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Who is affected by the project?

Stakeholders are affected by or have influence over a project [12].

Their attitude towards the project can be positive, negative or neutral. It is therefore important to get an impression of the stakeholders in order to adjust to their reactions if necessary. The stakeholder strategy addresses the stakeholders in the project and involves them in the design of the future product. Both Scrum Masters and Product Owners should think about their stakeholders. From their perspective, what can be examples of stakeholders?

From the Product Owner's perspective:
Customer, project sponsor, users, Developers, sales and marketing personnel, suppliers etc.

From the Scrum Master's perspective:
All persons or departments/ units that are involved in the project, in the business environment, company executives, team managers, line organisation, HR department, procurement team, works council etc.

The following steps must be carried out:

  1. Analyse the different stakeholders or stakeholder groups based on their influence and affectedness.
  2. Develop a strategy on how to deal with the stakeholders in the project (information via portal or newsletter, formation of a core team, personal contact, invitation to Sprint Reviews)
  3. Conduct the stakeholder analysis on a regular basis depending on need and check for any changes, especially after important events (e.g. Sprint, Backlog Refinement Meeting, etc.)

Stakeholder analysis chart

Stakeholder analysis using the influence-affectedness matrix.

The chart indicates how the stakeholders should be involved in the project organisation and stakeholder communication [13].

Stakeholder and project environment management

There are various measures to choose from, but the Product Owner and Scrum Master are subject to the creative leeway in dealing with the project environment and the stakeholders. Possible measures (depending on the size of the agile project) can be:

Quadrant 1:
These are the stakeholders who derive significant benefit from the product and have a major influence on its creation. These can be, for example, customers, big investors or decidedly important users. These stakeholders are the supporters of the project and should therefore be involved - ideally by inviting them to Sprint Reviews and Backlog Refinement Meetings or other regular meetings to indentify their needs.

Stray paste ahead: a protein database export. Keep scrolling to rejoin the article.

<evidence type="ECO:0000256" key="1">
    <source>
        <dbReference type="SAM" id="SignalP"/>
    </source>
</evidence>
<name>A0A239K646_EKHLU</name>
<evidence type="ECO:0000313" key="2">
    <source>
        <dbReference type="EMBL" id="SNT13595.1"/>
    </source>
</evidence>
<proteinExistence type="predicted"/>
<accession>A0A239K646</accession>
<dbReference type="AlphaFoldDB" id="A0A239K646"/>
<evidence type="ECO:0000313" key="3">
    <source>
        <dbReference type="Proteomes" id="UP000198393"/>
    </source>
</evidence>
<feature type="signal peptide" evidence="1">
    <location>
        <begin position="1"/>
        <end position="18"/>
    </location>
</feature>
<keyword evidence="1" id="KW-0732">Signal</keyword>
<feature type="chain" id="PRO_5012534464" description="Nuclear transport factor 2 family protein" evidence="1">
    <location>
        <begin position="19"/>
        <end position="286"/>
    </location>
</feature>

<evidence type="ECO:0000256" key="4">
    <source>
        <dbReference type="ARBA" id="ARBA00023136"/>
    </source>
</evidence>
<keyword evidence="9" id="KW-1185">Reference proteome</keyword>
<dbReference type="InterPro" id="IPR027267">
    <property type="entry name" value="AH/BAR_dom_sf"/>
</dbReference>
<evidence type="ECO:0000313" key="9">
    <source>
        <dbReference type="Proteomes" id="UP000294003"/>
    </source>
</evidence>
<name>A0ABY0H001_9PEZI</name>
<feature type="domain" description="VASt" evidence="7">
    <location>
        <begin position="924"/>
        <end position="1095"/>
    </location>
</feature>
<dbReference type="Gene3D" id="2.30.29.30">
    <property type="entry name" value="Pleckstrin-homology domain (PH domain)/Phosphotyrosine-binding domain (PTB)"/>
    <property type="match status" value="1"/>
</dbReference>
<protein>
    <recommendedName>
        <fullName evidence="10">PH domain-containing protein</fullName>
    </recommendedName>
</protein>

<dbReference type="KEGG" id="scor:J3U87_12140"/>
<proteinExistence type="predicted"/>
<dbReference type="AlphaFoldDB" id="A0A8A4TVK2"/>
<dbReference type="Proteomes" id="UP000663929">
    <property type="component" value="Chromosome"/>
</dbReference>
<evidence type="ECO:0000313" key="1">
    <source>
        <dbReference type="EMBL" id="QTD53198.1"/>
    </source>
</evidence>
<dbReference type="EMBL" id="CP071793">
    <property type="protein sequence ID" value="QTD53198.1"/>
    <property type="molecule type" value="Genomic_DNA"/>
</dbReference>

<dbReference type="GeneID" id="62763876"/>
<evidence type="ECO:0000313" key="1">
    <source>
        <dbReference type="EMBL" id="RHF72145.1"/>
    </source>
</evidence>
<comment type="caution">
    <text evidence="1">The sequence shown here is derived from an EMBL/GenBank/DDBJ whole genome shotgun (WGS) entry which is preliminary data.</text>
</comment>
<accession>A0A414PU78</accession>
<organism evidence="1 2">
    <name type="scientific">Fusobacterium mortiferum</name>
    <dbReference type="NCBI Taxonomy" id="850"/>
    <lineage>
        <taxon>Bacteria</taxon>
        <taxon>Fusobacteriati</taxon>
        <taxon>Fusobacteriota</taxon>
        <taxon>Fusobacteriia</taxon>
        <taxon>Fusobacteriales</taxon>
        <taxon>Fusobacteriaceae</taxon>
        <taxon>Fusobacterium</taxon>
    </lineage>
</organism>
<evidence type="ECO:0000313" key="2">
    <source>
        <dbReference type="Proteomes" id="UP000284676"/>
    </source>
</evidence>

Quadrant 2:
These are the people who have a significant influence on the project but are not substantially interested in its success. This can be, for example, a department head to whom the Scrum Team must report but who does not invest his own budget in the project. Or a software architect whose technical decisions must be followed by the team. Similarly, in this quadrant are important customers of your company. Although these stakeholders have no direct interest in the product, they should still be satisfied, eventually becoming supporters as the project progresses.

Quadrant 3:
Here are the stakeholders listed, who are very interested in the success of the project, but only have a moderate or small influence on it. These can be, for example, frequent users of your product or people who have made smaller investments (e.g. through crowd-funding). Since these stakeholders are future users of the product, it makes sense to invite a selection of them to the Sprint Reviews. Other ways to engage them in the project could be in form of videos or newsletters reporting on the projects' progress. Alternatively, feedback can be gathered from them through online surveys - they might be happy to support the project.

Quadrant 4
Here you will find those stakeholders who have neither an interest in nor influence on your project. Therefore, it is often sufficient to inform this group when necessary. For example, in the form of a press release or by publishing an article on the company website. It may be possible to "recruit" stakeholders from this quadrant by actively involving them or by tapping into their needs.

CAUTION: The distribution of stakeholders is, in any case, only a snapshot - it is quite possible that the stakeholders will shift to other quadrants in the course of the project.

Further possibilities for the Product Owner and the Scrum Master to integrate (important) stakeholders can be:

Product Owner:
Attendance of Sprint Planning Meetings and Sprint Reviews, establishment of an external workgroup, continuous information via newsletter, creation of a project portal.

Scrum Master:
Networking in the organisation, personal contact with key individuals in the organisation, establishment of a workgroup to roll out Scrum in the organisation, creation of an information portal, consultation with executive managers about necessary actions.